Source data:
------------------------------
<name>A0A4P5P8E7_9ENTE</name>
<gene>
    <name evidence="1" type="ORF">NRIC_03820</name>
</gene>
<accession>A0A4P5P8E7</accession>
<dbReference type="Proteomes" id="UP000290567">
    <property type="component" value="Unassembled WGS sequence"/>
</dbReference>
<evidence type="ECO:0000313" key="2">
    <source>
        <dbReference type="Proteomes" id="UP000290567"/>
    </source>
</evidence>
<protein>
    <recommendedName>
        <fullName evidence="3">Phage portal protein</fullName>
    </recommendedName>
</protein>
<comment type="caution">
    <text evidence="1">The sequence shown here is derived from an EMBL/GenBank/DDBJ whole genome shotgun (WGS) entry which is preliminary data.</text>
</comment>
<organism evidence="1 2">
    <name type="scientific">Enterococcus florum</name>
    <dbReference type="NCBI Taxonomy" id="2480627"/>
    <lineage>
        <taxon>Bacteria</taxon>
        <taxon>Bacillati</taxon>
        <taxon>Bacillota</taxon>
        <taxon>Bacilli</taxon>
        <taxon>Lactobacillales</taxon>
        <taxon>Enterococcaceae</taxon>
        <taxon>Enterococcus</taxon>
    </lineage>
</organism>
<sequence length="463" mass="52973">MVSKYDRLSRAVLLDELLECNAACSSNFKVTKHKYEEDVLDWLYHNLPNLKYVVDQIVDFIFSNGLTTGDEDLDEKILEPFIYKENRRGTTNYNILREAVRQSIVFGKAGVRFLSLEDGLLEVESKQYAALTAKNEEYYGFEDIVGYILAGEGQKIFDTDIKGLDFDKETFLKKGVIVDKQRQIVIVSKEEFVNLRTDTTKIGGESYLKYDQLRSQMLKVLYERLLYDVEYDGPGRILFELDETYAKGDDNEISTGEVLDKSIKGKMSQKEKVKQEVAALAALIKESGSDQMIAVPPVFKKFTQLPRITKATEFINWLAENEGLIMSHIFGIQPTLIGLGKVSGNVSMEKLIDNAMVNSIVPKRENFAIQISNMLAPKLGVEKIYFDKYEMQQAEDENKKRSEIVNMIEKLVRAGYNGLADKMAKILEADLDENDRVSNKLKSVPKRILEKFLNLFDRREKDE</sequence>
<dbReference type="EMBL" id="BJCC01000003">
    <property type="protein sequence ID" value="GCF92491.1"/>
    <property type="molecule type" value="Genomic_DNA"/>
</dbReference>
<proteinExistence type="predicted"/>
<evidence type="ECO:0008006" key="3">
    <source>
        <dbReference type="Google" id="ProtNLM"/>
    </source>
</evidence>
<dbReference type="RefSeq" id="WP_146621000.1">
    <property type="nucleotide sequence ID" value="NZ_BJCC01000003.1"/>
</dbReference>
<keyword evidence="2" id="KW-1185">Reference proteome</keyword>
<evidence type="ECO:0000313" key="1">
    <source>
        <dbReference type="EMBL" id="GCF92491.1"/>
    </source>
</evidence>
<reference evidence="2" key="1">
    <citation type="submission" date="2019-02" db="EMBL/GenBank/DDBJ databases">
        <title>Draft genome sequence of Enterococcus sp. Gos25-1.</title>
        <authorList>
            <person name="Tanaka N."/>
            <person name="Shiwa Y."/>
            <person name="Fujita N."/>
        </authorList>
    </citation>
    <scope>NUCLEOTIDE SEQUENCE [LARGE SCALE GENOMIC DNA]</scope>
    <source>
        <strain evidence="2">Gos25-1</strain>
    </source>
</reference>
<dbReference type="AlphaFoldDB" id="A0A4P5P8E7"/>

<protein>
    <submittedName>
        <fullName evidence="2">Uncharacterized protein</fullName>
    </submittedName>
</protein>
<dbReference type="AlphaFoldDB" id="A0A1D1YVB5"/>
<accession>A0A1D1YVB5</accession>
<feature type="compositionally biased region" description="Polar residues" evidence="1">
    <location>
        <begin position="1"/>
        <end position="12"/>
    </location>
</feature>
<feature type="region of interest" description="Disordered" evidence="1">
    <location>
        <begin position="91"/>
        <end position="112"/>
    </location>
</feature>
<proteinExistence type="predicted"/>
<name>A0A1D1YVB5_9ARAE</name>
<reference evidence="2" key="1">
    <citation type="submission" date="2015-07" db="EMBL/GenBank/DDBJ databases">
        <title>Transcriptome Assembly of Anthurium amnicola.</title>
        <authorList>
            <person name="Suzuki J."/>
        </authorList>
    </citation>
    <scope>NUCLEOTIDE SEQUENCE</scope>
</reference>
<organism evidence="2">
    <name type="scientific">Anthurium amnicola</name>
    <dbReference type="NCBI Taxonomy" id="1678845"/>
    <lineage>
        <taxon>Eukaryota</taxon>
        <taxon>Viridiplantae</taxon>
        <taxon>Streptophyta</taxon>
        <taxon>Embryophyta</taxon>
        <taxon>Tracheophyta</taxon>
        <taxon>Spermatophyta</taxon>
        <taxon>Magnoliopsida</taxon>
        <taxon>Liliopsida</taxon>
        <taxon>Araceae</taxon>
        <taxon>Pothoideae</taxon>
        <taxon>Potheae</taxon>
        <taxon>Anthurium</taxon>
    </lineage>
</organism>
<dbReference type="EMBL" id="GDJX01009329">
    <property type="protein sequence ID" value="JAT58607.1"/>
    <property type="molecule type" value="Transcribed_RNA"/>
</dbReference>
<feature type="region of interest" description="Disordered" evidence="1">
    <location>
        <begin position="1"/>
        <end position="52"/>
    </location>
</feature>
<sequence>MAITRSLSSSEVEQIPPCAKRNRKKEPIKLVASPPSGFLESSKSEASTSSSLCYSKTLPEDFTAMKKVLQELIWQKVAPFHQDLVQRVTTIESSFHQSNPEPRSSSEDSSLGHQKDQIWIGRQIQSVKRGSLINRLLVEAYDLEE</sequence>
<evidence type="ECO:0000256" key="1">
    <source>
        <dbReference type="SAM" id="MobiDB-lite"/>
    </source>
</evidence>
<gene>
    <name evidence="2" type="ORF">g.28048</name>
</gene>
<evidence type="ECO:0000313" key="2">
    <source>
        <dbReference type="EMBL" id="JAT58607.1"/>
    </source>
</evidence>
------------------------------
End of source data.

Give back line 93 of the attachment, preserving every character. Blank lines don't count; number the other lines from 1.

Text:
        <title>Transcriptome Assembly of Anthurium amnicola.</title>